How much of the business you do is over the internet? Have you met many of the artists on the roster?
95 percent of it is done over the internet. I have not met any of the artists, I have met a few people who have been affiliated with the artists. I know I’m into the community of vaporwave, so I’m connecting with these artists on Facebook and other networks. But I’d like to meet each of these artists, but some people are all the way across the country.
Do you seek out artists to put on the label, or is it mostly sifting through demos that you get, or is it both?
It’s half and half. We get a lot of demos, I get to hear a lot of music, different types of music, sometimes I’ll get the occasional rock band who’s sending it into every label they can find just to get their break. Then you have the people who are genuinely interested and genuinely want to be part of the scene. Less so now, but when we first started out I was on Soundcloud and Bandcamp just searching, searching, searching. I found someone who I really wanted to invite, but I was just trying to figure out if they were somewhere else, if I should even ask.
Have you found that people are pretty receptive to joining Business Casual when you reach out? Has it ever been a struggle to get someone on the label?
There were a few people who declined. I ask if they would like to be a featured artist on the label because it’s not like you’re signing your soul away. We are very relaxed. We get like a “contract” up, but that’s just something stupid. I don’t think anyone cares enough to really sign anything legal, because everything I’m doing is illegal. Laughs.
Everything you’re doing is illegal?
Technically, with the music I make, with the music a lot of the artists make.
Samples, stuff like that.
Yeah, that’s the thing. Also the music is free. If you want to donate…I use that money to make the actual cassette. And that is our bottom line I guess. We don’t make too much. I think over the past year we made 200 dollars, and most of that goes to buying the Soundcloud Pro account. We spent over 100 dollars in the past year on Bandcamp free credits, just because we go though them in two months, a month and a half.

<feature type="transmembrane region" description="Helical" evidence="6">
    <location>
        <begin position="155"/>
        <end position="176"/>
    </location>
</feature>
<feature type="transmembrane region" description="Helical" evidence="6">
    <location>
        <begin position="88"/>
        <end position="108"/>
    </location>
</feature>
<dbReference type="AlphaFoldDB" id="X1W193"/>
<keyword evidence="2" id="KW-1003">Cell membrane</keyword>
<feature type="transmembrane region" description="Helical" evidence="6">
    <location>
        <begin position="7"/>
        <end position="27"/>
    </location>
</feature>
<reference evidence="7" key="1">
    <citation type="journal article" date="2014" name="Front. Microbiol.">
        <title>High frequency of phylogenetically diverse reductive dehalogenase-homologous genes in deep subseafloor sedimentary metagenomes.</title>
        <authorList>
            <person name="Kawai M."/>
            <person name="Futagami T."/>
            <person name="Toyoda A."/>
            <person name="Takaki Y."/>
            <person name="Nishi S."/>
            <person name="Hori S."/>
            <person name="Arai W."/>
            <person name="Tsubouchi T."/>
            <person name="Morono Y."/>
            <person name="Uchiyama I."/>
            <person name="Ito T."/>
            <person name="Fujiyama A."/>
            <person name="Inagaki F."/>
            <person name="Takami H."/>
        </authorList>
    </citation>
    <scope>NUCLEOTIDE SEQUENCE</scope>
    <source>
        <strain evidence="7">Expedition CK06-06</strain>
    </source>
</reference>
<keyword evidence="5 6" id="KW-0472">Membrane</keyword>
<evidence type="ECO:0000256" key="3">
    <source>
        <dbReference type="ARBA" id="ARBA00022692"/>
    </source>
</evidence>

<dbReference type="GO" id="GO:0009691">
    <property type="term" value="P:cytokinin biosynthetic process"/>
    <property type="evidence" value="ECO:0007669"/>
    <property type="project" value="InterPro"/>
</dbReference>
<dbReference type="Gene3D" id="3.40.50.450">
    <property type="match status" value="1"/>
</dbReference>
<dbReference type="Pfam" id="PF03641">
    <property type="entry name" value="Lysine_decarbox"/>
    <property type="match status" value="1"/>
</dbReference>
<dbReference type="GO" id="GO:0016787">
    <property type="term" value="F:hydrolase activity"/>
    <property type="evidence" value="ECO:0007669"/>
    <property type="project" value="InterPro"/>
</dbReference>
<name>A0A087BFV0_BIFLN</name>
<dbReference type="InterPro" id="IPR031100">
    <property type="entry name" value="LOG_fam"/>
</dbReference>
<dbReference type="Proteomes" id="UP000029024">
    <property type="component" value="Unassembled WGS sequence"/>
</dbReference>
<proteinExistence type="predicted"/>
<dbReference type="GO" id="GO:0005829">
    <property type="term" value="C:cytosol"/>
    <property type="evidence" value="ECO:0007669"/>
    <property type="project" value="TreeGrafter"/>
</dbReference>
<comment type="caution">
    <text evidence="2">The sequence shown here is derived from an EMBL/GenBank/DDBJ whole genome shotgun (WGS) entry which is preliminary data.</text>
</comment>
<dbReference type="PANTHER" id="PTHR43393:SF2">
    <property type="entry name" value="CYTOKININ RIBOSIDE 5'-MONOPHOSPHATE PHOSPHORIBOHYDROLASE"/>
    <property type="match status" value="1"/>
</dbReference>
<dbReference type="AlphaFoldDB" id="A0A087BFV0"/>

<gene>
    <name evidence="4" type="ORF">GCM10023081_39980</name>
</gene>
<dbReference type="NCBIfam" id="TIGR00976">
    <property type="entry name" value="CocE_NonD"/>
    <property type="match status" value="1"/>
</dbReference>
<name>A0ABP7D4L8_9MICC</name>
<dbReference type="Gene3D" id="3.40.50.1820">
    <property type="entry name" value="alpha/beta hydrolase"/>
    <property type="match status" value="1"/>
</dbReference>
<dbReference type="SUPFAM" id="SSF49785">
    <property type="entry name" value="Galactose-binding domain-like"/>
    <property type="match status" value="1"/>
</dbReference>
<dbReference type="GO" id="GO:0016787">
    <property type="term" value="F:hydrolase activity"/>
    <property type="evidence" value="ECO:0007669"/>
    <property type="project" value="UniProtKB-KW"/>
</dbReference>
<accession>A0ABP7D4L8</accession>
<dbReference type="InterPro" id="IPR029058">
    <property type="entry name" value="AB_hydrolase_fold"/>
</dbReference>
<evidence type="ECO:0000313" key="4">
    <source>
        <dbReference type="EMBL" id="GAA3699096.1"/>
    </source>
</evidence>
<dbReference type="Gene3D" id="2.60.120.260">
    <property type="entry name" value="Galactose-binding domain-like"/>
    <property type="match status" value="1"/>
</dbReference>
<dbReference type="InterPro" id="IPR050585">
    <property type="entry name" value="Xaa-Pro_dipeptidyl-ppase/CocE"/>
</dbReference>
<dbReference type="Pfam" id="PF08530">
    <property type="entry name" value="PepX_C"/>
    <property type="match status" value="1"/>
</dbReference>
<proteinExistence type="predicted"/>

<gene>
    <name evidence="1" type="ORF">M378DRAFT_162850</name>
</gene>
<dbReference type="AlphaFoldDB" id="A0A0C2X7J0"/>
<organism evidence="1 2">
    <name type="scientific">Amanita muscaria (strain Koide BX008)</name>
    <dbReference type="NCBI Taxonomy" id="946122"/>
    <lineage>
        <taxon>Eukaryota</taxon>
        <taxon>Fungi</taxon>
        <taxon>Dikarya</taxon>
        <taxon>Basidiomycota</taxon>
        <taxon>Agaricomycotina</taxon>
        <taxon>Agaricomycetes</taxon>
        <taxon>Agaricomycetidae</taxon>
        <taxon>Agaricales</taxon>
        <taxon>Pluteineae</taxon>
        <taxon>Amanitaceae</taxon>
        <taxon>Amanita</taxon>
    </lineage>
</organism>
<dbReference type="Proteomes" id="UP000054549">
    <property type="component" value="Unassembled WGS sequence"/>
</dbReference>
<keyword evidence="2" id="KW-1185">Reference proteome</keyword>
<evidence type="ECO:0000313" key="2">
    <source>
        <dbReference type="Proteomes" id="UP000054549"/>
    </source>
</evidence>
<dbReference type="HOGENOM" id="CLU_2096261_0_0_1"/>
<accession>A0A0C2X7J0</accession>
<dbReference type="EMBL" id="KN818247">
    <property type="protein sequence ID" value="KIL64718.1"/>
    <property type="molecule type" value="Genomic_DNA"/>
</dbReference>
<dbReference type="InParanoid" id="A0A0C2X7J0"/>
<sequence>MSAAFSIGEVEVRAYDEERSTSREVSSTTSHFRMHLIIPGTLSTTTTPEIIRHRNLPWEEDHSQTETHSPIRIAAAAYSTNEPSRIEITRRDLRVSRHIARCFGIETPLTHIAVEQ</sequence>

I think all of the Biz Cas albums on Bandcamp are name your price. Do you plan on sticking with that platform, or will you start charging?
If people want to donate, that’s fine. They have the option to download for free via Bandcamp or even Mediafire which is totally free. It’s not like I’m forcing people to buy the music, because that’s just not how I work. I want to keep the digital stuff free. I make money on cassettes, and maybe CDs if we end up doing that.
Has making your own music affected your ideals in running a label? I guess you said that was kind of why you started it.
That’s kind of why I start anything. I’m not going to try to fit into something I’m not into. Maybe it’s a combination of that pissed off, “I can be better than you,” sort of feeling. Or maybe I’m tired, and I feel like there’re some people like me out there and I want to help them. I tend to go towards the help other people solution. I can’t say it’s all for everybody else, because I’m an artist on the side too.
Do you have any specific goals over the next year?
I would like to find some more artists that are more diverse in sound, so that we can potentially grow our audience. I do hope to do more with our YouTube page because it’s just like a desert, and hopefully I can get artists to make music videos. I make music videos.
I was going to ask you about that, do you think you would make videos for artists on your label?
I go to film school, I would love to make music videos for people. But the problem is finding time. Next year is going to be hell. I might have to have somebody come on to keep everything up to date that’s completely disconnected from me here. Because next year…woo. School is not going to be fun.
Your Business Casual motto is, “Music for the internet generation.” I was wondering if you could kind of describe to me what music for the internet generation is, either what it sounds like or how it’s going to change.
I put that there because the general populous of our music listeners are aged between 1985 and, I’d say, 2005. In between that range. Most of those people grew up with the start of the internet, and even towards having everything on the internet. As far as the sound though…I like change. I don’t like to do one thing for too long otherwise I will get bored. I really don’t know what internet music sounds like because it’s so diverse. There are so many types of internet music I think it’s too big to describe.